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Than Tin wrote on Jul. 24, 2013 @ 22:06 GMT
Hi Don

Richard Feynman in his Nobel Acceptance Speech (http://www.nobelprize.org/nobel_prizes/physics/laureates/19
65/feynman-lecture.html)

said: “It always seems odd to me that the fundamental laws of physics, when discovered, can appear in so many different forms that are not apparently identical at first, but with a little mathematical fiddling you can show the relationship. And example of this is the Schrodinger equation and the Heisenberg formulation of quantum mechanics. I don’t know why that is – it remains a mystery, but it was something I learned from experience. There is always another way to say the same thing that doesn’t look at all like the way you said it before. I don’t know what the reason for this is. I think it is somehow a representation of the simplicity of nature.”

I too believe in the simplicity of nature, and I am glad that Richard Feynman, a Nobel-winning famous physicist, also believe in the same thing I do, but I had come to my belief long before I knew about that particular statement.

The belief that “Nature is simple” is however being expressed differently in my essay “Analogical Engine” linked to http://fqxi.org/community/forum/topic/1865 .

Specifically though, I said “Planck constant is the Mother of All Dualities” and I put it schematically as: wave-particle ~ quantum-classical ~ gene-protein ~ analogy- reasoning ~ linear-nonlinear ~ connected-notconnected ~ computable-notcomputable ~ mind-body ~ Bit-It ~ variation-selection ~ freedom-determinism … and so on.

Taken two at a time, it can be read as “what quantum is to classical” is similar to (~) “what wave is to particle.” You can choose any two from among the multitudes that can be found in our discourses.

I could have put Schrodinger wave ontology-Heisenberg particle ontology duality in the list had it comes to my mind!

Since “Nature is Analogical”, we are free to probe nature in so many different ways. And you have touched some corners of it.

Good luck,

Than Tin

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Author Don Limuti replied on Jul. 25, 2013 @ 01:21 GMT
Hi Than,

Thanks for the thought provoking excursion into "analogies".

I consider the wave-particle duality as a traveling energy:

h----space-time----h----space-time----h----space-time
----h

Best of Luck in the contest,

Don L.




James Lee Hoover wrote on Jul. 24, 2013 @ 22:40 GMT
Don,

Your running conversation is quite natural and engaging for such a weighty question. Your FQXi answer perhaps is the most sensible answer. I started this contest believing that philosophy and metaphysics had no place in this problem but now wonder. Even the current issue of Scientific American says, "Acquiring a comprehensive picture of the physical world requires the combination of physics with philosophy.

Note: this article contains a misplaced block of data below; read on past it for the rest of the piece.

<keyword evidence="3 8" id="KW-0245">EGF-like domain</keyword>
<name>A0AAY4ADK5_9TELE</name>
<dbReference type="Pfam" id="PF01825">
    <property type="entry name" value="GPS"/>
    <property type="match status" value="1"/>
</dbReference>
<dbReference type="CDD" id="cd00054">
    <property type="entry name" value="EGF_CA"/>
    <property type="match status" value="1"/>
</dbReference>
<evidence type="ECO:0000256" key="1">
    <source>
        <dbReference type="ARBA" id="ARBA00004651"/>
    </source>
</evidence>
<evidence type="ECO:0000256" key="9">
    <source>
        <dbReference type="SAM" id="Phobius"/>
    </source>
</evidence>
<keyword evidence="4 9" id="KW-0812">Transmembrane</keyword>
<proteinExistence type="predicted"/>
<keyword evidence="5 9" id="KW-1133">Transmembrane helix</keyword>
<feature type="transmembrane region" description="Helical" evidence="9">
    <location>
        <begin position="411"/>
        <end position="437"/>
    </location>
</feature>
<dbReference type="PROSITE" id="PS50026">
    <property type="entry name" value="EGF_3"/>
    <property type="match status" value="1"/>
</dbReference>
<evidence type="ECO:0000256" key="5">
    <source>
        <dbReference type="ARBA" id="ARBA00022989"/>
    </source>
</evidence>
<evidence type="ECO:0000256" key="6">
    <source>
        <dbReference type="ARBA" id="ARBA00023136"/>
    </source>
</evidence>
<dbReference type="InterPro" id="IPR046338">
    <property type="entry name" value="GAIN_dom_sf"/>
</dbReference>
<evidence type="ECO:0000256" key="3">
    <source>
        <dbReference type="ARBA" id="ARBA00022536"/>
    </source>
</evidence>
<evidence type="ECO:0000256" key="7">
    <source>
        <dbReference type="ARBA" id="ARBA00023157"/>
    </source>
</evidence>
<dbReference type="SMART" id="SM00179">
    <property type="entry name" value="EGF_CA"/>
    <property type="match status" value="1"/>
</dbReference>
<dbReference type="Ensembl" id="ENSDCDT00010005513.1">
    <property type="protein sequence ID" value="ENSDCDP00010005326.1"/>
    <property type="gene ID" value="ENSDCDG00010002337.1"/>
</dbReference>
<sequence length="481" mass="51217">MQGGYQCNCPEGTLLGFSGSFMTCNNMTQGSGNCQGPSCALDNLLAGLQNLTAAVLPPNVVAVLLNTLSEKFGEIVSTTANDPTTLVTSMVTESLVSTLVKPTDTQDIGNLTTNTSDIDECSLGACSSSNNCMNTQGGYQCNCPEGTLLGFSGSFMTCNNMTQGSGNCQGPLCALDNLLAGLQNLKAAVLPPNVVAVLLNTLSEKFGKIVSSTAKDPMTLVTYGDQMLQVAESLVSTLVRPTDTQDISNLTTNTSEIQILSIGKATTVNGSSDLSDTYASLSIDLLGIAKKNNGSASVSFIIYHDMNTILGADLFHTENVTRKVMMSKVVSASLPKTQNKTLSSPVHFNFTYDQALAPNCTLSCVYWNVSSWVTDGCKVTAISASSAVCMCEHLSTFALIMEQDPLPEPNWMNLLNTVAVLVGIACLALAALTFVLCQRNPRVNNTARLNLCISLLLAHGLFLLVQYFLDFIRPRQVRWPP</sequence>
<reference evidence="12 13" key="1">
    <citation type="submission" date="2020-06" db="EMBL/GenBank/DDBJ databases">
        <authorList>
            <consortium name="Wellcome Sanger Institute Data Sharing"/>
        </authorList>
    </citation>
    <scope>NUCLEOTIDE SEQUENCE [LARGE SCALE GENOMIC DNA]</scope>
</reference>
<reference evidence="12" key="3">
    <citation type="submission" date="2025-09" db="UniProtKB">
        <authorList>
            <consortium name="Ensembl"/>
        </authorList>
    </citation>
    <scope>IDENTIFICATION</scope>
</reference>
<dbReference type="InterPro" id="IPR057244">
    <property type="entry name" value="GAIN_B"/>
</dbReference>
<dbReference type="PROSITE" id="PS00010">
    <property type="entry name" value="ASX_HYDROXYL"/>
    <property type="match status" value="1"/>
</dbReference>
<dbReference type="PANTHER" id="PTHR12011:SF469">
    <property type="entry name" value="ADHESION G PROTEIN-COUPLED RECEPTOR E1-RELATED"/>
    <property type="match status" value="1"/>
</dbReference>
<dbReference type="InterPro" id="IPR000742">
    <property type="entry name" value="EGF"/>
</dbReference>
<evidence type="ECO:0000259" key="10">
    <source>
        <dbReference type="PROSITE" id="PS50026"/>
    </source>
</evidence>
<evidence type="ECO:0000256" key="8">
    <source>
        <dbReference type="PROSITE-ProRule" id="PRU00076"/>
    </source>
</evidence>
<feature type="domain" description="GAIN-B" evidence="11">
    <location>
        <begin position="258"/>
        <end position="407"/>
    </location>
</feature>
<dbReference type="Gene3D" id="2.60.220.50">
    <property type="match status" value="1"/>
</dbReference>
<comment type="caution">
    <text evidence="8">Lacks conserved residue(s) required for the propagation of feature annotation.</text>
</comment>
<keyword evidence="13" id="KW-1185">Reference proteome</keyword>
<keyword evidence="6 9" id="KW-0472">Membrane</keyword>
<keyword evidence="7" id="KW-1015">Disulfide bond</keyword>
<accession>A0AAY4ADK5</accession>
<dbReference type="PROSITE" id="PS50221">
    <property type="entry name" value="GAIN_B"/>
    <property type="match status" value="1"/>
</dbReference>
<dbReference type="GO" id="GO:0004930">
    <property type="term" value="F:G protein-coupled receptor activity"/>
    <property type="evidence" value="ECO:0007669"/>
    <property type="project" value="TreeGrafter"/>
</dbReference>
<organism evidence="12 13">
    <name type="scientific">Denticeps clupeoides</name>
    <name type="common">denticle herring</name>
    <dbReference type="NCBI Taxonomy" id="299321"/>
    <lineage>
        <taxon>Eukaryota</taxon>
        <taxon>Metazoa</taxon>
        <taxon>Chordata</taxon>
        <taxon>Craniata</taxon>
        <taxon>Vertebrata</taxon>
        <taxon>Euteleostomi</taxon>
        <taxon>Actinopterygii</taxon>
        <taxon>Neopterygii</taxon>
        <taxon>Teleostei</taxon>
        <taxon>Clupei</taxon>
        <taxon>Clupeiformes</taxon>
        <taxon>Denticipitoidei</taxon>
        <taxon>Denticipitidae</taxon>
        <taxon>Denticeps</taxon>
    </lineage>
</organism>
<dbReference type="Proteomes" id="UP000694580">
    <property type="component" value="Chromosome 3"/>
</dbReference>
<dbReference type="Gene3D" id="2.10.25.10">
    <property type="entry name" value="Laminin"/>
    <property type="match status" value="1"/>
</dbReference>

I am critical of Wheeler's ideas as well, speaking of retroactive determination with his tie of consciousness to reality, even when the mind and body didn't exist.

I like your approach. It is simple and engaging for the reader but I don't have the final answer like everyone else.

Jim

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Author Don Limuti replied on Jul. 25, 2013 @ 07:01 GMT
Hi Jim,

I am still laughing from reading your essay.

Thanks for visiting my blog and sharing your kind comments. My mission is to unseat the uncertainty principle as a part of physics, so wish me luck I will need a lot of it.

I have a story idea for you. It is sort of like Les Miserables with Heisenberg as John Valjean being pursued by Schrodinger's cat (Javert) ....

Yes, some of the practitioners of physics want to expand to philosophy/religion, when it has a house of its own that is messy.

Thanks for your excellent and enjoyable essay.

Don L.




James Lee Hoover wrote on Jul. 25, 2013 @ 16:39 GMT
Don,

I must say you feel like a king when appreciated. I visited your website for more playful amusement as well. Now have it among my favorites.

Jim

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Akinbo Ojo wrote on Jul. 25, 2013 @ 19:10 GMT
Hello Don,

I have been skipping your essay not knowing how very informative essay. This inspite of having an informal flavour. Areas of agreement with you include that motion is digital. In fact, we share a lot in common in this respect by referring to Zeno and Newton. I do the same here. By the way, the Dichotomy paradox also has a big bite, especially if there is a Planck length limit. All mathematical solutions like those of Cauchy require division beyond this length.

Wish you luck in unraveling the mystery behind Heisenberg's uncertainty principle. I don’t like it so I will check that reference. And finally, a big thank you for revealing so much misinformation in 9 pages!

Best regards,

Akinbo

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Don Limuti replied on Jul. 26, 2013 @ 13:37 GMT
Hi Akinbo,

Thanks for visiting, and thanks for your insightful essay.

I am going to give you a mark of 10, and if I could it would be 20.